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Essential personnel sleep on campus

Students rejoiced at the news of a nearly three-day break from classes due to snow, but a significant amount of staff members continued to work, even spending Tuesday night on campus.

“They [had] cots at Markin [Center] just in case,” said Maintenance Department employee Tlummer Williams. “This is the worst I’ve seen in 19 years of employment here. We had to get campus secured and make sure everyone is safe.”

The maintenance staff was not the only department to remain on campus overnight. In preparation for the blizzard, University Police Lt. Troy Eeten said there were arrangements for officers to stay in Wendel Hall.

“We [were] relying on officers that live close by if we needed assistance,” he said. “The main issue [was] having the appropriate staffing. We wanted to have a minimum of three officers on staff at any given time.”

Eeten said members of the day shift packed bags in case they had to spend the night.

“We also have three SUV’s available for use if need be,” he said.

Eeten said the most snow he had ever witnessed while working for the past 24 years was about a foot.

“We [hadn’t] seen a forecast like this before,” he said.

Officers said by Tuesday morning they had already seen several vehicle accidents.

“We [didn’t] know what to expect and had to be prepared for any type of service call,” Sgt. Rick Hutchison said.

In addition, dining services staff had sleeping arrangements at the St. James apartment complex.

“They had places to stay at St. James, but I only live two blocks away so some workers stayed with me,” said dining services staff member Ariana Maloy. “We got out of work around 8:30 p.m. [Tuesday] but didn’t get out of here until 10 because we had to help people that had gotten stuck in the snow.”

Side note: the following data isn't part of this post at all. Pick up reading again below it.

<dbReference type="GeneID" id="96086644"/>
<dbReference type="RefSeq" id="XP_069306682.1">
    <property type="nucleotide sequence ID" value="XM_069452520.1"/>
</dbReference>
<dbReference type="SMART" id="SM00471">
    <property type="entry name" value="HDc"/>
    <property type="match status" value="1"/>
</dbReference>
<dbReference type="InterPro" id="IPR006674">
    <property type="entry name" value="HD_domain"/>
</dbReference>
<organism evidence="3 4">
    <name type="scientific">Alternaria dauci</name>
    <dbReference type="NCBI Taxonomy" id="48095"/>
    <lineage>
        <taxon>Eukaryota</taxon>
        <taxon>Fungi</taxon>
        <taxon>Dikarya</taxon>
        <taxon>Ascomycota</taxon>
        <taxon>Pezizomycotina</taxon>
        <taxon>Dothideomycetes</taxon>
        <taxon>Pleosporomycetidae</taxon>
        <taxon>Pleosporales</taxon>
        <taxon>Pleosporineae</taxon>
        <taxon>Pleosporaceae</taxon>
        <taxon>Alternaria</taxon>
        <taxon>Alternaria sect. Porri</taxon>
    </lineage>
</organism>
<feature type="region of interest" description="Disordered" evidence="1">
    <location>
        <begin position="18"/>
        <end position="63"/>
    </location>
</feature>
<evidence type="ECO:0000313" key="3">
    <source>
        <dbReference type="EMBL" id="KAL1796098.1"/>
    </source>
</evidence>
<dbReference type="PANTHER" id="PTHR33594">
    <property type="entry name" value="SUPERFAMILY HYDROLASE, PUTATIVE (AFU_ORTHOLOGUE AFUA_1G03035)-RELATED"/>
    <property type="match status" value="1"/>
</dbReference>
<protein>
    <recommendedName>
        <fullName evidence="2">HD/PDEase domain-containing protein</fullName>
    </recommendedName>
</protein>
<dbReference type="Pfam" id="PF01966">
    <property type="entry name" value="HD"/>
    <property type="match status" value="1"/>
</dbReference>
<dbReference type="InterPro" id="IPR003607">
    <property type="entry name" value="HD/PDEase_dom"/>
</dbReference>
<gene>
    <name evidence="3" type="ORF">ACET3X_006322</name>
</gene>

Even though this is one of the worst storms seen at Bradley, Maloy said the storm had a silver lining.

“It was nice to see people come together and help each other out,” she said.

Eeten said heavy snow tends to halt Peoria roads and businesses.

“If we surpass the 12 inch mark, things in the city slow down significantly,” he said. “But life still goes on for the students. You never know what’s going to happen.”

Associate Vice President for Communications Shelley Epstein said the campus handled the storm as planned.

“People present on campus did a phenomenal job,” he said. “The grounds crew, police department, radio station, food services, they all did great. And we were able to get Geisert [cafeteria] open by noon on [Wednesday], which was really good.”

Snow day protocol begins with a number of assessments, Epstein said.

“Facilities [department] is here at 4 a.m. and they take a look at the forecast,” he said. “There were discussions Sunday and Monday, and meetings Monday night. At 8 a.m. Tuesday, there was a cabinet meeting held.”

Epstein said university President Joanne Glasser has the final say, but Provost David Glassman weighs in heavily on the decision as well.

Students will not have to make up classes missed from the snow days, he said.

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